What would be a good camera to set up a stream from out of my window? And is this legal?
November 8, 2011 9:51 AM   Subscribe

What would be a good camera to set up a stream from out of my window? And is this legal?

My goal is a playful one... I live near a pretty popular and major part of town, and a lot of funny stuff goes on outside of my window. I thought it'd be cool to set up a stream of it, and down the line make time lapses and whatnot. Of course, questions abound.

0) I don't think this is illegal, but I thought it'd be worth checking.
1) What is a good camera to use for this? It would have to be able to record ok at night (there is street lighting), and well during the day.
2) Do I put it inside or outside my window? I imagine outside would be a better image, but then it'd have to be more weather resistant? (mainly a little rain, no snow)

I appreciate any help in this endeavor!
posted by wooh to Computers & Internet (10 answers total)
 
You'll need to give a location for people to comment on the legality of photography and publishing without intent to profit of a public space where a reasonable person would not assume any privacy.
posted by Brian Puccio at 11:04 AM on November 8, 2011


The Castro in SF
posted by wooh at 11:19 AM on November 8, 2011


Do you intend to record audio and video, or just video?
posted by nomisxid at 12:16 PM on November 8, 2011


I was thinking of just taking an image at some predetermined interval. I think video might get too space intensive.
posted by wooh at 12:23 PM on November 8, 2011


What is your budget? I've done something similar for work with a Axis P1347-e camera.
posted by kaszeta at 1:10 PM on November 8, 2011


Oh wow, that's pricy, but I bet it'd do an admirable job. I think it's a bit more intense than what I'm looking for :)
posted by wooh at 1:30 PM on November 8, 2011


There's other cameras in that line as well that are cheaper.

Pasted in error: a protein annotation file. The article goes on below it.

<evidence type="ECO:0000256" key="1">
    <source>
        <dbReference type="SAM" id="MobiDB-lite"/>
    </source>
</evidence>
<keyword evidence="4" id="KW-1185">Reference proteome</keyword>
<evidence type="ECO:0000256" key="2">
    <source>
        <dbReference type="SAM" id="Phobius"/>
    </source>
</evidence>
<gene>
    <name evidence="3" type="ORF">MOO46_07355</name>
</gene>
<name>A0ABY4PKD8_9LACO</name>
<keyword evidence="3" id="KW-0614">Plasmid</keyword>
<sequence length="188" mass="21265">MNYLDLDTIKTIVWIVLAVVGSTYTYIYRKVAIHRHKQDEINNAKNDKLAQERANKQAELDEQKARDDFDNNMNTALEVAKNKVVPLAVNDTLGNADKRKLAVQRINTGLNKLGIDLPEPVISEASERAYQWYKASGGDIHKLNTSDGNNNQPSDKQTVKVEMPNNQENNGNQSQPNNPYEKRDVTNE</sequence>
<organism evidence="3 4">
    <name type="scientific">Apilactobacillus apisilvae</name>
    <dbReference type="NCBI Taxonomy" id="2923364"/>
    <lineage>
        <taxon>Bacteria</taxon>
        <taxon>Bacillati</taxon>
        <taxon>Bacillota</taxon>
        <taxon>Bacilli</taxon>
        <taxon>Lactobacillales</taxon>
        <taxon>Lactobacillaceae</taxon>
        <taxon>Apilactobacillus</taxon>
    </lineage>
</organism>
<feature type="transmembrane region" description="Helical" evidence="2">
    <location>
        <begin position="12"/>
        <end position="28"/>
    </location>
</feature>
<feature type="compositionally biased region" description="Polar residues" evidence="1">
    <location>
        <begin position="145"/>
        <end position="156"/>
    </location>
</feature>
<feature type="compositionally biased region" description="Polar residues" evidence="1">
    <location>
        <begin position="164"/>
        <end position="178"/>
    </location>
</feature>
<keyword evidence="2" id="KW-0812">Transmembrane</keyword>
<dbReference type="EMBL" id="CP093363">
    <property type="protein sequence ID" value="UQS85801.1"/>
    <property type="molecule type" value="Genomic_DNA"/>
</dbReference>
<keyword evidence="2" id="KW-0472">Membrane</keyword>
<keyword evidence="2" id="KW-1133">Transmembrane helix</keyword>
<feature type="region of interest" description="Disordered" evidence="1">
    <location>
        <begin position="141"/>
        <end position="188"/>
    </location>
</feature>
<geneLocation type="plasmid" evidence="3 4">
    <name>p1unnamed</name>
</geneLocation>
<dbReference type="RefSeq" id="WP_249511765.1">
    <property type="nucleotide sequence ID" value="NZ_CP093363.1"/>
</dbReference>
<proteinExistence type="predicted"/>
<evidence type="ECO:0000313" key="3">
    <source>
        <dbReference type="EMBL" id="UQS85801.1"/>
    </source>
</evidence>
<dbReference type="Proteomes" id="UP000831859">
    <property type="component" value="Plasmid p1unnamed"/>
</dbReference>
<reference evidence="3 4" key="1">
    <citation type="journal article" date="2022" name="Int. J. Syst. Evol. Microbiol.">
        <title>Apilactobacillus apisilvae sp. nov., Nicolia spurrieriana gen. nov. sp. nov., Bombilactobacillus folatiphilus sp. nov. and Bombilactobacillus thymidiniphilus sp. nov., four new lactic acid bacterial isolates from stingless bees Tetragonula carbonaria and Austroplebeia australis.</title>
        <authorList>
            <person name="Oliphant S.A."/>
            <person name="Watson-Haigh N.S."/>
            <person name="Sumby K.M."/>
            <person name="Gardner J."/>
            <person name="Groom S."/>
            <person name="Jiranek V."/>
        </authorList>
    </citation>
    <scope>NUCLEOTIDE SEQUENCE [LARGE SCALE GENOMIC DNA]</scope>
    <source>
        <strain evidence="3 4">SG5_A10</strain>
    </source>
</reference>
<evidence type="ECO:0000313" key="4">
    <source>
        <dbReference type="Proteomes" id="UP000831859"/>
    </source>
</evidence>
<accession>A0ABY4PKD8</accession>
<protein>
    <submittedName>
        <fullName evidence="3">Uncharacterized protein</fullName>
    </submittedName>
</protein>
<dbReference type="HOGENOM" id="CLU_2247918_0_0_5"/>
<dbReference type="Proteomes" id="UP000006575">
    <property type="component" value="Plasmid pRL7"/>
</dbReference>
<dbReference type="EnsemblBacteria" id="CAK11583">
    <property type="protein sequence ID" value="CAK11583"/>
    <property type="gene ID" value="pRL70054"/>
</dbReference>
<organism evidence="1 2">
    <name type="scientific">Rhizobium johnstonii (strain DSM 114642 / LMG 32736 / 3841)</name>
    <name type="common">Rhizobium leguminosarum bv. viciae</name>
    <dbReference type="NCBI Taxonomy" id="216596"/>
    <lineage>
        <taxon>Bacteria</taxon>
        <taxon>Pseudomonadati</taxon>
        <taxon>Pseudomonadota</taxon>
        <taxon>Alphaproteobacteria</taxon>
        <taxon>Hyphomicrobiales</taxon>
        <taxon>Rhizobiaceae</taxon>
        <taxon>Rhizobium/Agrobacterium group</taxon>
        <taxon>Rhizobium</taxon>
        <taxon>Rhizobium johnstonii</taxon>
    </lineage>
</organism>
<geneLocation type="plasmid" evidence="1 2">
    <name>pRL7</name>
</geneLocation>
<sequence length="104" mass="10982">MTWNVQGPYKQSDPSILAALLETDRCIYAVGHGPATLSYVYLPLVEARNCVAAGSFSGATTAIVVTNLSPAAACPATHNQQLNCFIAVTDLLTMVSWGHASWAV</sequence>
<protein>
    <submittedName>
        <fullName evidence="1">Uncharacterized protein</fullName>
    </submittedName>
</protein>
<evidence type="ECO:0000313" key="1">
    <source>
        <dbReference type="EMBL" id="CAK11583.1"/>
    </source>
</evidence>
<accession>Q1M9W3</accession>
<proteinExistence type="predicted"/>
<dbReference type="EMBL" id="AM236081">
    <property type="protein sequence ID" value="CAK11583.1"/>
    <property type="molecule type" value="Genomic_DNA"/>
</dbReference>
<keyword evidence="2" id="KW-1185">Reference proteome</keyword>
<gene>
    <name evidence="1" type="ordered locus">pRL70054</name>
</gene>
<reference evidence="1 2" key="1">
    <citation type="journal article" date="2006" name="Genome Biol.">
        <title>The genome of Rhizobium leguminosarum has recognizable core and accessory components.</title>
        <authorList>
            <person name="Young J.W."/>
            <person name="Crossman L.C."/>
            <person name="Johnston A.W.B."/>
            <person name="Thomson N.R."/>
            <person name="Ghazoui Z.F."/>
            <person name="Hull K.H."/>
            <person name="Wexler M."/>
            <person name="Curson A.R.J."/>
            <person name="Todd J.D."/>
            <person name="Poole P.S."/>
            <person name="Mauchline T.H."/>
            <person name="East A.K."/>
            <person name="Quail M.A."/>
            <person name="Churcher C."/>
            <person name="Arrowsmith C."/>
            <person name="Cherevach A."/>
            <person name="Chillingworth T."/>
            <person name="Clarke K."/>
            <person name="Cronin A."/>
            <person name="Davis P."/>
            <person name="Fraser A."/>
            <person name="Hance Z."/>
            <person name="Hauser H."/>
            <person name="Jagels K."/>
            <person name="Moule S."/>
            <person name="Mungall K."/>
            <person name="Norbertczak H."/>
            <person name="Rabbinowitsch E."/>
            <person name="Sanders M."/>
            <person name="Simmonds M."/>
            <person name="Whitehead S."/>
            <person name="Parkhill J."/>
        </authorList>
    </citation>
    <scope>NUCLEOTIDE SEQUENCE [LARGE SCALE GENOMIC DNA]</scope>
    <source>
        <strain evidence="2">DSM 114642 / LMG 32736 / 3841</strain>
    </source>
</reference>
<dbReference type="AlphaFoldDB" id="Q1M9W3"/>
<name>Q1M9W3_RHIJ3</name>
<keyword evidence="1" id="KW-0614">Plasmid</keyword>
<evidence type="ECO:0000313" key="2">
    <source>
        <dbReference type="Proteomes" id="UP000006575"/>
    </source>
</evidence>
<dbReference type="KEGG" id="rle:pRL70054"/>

The Axis ones are nice since they've got their own webserver, and are trivial to script (you can just periodically fetch a URL to get the current screen version).
posted by kaszeta at 2:12 PM on November 8, 2011


This might be involved but it will be cheap (under 100bucks). If you happened to have an old computer lying around I would go the webcam route. Something like a logitech quickcam pro 9000 shoots up to 1600x1200, has decent enough quality and will run forever. Use booru cam http://lumai.se/bc.html or fswebcam on linux if you are tech savy like that. These programs will output JPGs from the camera on a fixed time interval of your choosing. Build a small black cardboard box around the camera and stick it to the window, this will reduce glare from the glass. Also tape over any lights on the camera.

The individual jpgs, or just the interesting bits can be stitched together using Virtual Dub http://www.virtualdub.org/index.html to make your movies. Figure on about 16 Gigabytes a day or so if you are taking shots at 1 second intervals depending on quality of course. You could should about 2 months worth at that rate on a 1tb external drive.
posted by Pink Fuzzy Bunny at 2:38 PM on November 8, 2011


My (non-lawyer) understanding is that taking and distributing pictures of public places (or stuff that's immediately visible from public places) is generally OK. Sound recordings are apparently a different matter. People have been doing things like this since the internet became cheap enough to move photos over; I haven't heard of it being a legal minefield.

If you have an always-on computer handy, I think a decent USB webcam is the way to go.
posted by hattifattener at 9:01 PM on November 8, 2011


Seconding hattifattener that pictures of people in a public place is OK. Audio, I believe, varies state to state and I'm not familiar with CA, I live in NY. Since you're in the US, I'll refer you to The Photographers' Rights and the ACLU's position on the rights of photographers.

In short, from a legal perspective, if you're taking photographs of a public place, you're OK. I know in many European countries, it isn't as clear cut and "street photography" is an issue in some places.

Moving on, I'd opt for a Canon camera with CHDK and an Eye-Fi card so you images will get uploaded in real time. Stick this on a mini-tripod and plug it into the wall and you can take a picture every two seconds from now until the end of time.

If you want to do video, you can stream a webcam (and simultaneously records it, I think) but have no experience with that.
posted by Brian Puccio at 3:04 AM on November 9, 2011


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